Is Baker’s Cyst Causing Your Knee Pain?

Is Baker’s Cyst Causing Your Knee Pain?

Knee pain should always be taken seriously, which is why proper education is extremely important. Today, we are going to cover a fairly common cause of knee pain, something called Baker’s Cysts.  Specifically, we are going to cover the symptoms, how it is diagnosed and how to treat it.  If you are currently suffering from knee pain, we strongly recommend that you keep reading.

What is a Baker’s Cyst?

A Baker’s Cyst is a growth on the back of your knee. It is filled with fluid, but often it appears to be tense or taut. They can be small and barely perceptible, or they can be large and prominent on the back of your knee. Sometimes it can cause stiffness and difficulty extending your knee all the way, and other times there are no noticeable effects.
There is no set cause for Baker’s Cyst, but often it comes from a sport’s injury. It occurs when the knee swells and excess fluid leaks to the back of the knee causing the cyst to form. Those with arthritis  or osteoporosis will find that these may be common.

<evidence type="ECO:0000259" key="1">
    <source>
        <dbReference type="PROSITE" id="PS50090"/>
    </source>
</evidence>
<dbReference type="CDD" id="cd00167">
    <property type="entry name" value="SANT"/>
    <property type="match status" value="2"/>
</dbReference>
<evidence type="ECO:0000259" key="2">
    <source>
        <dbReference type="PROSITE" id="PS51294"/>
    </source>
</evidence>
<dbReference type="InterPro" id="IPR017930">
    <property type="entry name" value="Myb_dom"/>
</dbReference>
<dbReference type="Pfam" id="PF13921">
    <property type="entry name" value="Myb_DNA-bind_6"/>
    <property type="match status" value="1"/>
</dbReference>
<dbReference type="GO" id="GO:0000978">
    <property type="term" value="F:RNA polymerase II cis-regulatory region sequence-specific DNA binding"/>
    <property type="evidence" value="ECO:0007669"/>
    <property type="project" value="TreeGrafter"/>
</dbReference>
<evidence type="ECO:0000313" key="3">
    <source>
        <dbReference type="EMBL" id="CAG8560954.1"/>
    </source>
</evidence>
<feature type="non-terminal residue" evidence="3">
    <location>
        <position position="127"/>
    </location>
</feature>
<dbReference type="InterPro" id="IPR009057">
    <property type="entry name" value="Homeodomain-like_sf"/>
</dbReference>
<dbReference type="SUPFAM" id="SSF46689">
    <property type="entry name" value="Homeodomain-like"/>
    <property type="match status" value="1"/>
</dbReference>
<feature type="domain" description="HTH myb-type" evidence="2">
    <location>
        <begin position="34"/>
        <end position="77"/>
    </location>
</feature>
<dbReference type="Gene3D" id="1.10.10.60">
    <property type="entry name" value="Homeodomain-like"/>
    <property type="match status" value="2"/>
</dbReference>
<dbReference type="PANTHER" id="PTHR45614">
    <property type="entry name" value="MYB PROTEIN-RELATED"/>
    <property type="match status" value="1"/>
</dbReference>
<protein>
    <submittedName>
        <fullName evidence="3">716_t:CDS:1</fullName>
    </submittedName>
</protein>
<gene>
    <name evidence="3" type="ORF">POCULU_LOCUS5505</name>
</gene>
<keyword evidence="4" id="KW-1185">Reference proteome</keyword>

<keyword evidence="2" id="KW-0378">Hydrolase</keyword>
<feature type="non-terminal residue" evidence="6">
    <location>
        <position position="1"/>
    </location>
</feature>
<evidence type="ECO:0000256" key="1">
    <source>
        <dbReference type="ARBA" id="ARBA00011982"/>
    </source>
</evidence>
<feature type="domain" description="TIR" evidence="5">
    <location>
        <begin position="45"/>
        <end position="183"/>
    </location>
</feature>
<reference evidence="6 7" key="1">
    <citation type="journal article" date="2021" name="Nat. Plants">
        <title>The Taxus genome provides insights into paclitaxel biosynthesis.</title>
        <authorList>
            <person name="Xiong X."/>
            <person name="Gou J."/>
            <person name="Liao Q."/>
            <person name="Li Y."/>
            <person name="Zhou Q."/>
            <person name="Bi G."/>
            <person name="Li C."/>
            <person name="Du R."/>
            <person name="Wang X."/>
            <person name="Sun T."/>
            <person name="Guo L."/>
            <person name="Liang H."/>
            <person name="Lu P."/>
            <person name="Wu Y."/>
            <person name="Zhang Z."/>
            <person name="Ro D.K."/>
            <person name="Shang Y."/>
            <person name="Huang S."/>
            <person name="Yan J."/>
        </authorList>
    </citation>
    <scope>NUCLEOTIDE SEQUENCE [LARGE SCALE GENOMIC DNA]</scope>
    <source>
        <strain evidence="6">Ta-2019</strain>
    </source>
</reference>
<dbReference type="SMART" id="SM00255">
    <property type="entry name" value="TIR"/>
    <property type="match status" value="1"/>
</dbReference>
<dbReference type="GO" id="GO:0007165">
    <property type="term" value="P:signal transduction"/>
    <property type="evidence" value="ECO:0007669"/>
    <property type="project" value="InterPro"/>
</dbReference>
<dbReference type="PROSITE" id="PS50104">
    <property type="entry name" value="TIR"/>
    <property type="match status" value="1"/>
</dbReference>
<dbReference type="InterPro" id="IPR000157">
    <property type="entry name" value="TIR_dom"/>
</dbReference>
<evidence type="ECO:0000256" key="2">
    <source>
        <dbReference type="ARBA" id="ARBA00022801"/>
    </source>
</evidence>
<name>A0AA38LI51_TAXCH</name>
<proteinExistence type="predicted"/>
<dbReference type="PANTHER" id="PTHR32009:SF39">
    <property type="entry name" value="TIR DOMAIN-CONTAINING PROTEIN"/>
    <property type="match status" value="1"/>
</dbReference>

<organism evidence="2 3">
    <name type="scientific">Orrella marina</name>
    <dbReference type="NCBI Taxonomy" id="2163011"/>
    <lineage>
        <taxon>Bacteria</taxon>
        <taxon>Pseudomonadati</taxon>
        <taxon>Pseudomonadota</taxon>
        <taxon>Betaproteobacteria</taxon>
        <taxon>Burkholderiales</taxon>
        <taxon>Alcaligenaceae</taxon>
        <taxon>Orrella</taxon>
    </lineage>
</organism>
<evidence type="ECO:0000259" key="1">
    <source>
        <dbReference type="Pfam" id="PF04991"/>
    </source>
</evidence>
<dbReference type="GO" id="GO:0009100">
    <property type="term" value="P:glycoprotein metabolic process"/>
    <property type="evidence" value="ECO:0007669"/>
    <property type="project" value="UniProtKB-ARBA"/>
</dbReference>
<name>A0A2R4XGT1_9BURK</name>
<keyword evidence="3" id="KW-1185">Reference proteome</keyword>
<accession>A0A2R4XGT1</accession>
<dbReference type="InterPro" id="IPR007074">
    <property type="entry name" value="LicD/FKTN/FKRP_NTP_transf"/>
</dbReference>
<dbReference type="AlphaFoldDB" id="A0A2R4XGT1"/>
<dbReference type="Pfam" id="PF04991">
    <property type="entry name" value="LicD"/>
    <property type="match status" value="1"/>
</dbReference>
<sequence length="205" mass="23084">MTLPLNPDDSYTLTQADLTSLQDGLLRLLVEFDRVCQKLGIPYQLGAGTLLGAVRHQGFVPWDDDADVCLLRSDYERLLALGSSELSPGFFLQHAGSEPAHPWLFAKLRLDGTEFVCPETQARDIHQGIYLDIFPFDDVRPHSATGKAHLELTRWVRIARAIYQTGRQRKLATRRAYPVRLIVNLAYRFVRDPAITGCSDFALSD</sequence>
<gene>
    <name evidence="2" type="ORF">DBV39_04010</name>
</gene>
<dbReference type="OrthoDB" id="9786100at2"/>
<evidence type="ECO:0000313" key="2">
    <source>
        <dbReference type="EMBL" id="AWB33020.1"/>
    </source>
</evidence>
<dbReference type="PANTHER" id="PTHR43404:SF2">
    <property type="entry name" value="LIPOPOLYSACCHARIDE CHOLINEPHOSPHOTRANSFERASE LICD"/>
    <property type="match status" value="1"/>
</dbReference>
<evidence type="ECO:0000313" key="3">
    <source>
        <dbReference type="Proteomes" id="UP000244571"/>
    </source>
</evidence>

Symptoms of a Baker’s Cyst

There are several symptoms of a Baker’s Cyst including the following common symptoms that most people will find present with a cyst:

  • Swelling the knee (at the time of the cyst’s appearance or just so)
  • Stiffness in the joint when extending the leg all the way
  • Bruising on the knee and calf
  • Knee pain

These common symptoms can vary in severity as well as the amount of time that they are present before/at/after the time of the cyst. While a Baker’s Cyst is not considered severe or dangerous, proper diagnosis and treatment is important to make sure that you can deal with the cyst in a timely manner as well as make sure that you can keep an eye out for any kind of complication.
With a cyst, complications are rare, but can occur. Common ones include severe pain from the cyst. This is caused by the swelling of the knee aggravating the cyst, and vice versa. It can often slow down the healing process, as well as increase the changes of a recurrence.


How to Diagnose Baker’s Cyst

Diagnosis of a Baker’s Cyst comes from doing a self-assessment or, ideally, going and seeing a medical professional. The process tends to follow something like this:

  • Physical assessment of the cyst:The best method of diagnosis is for a doctor to take a look at the cyst hands-on. If you have had one before, then you can also check out the cyst yourself before going to see a medical professional. The general idea is that you self-assess yourself by probing and gently touching the back of your knee to check its form.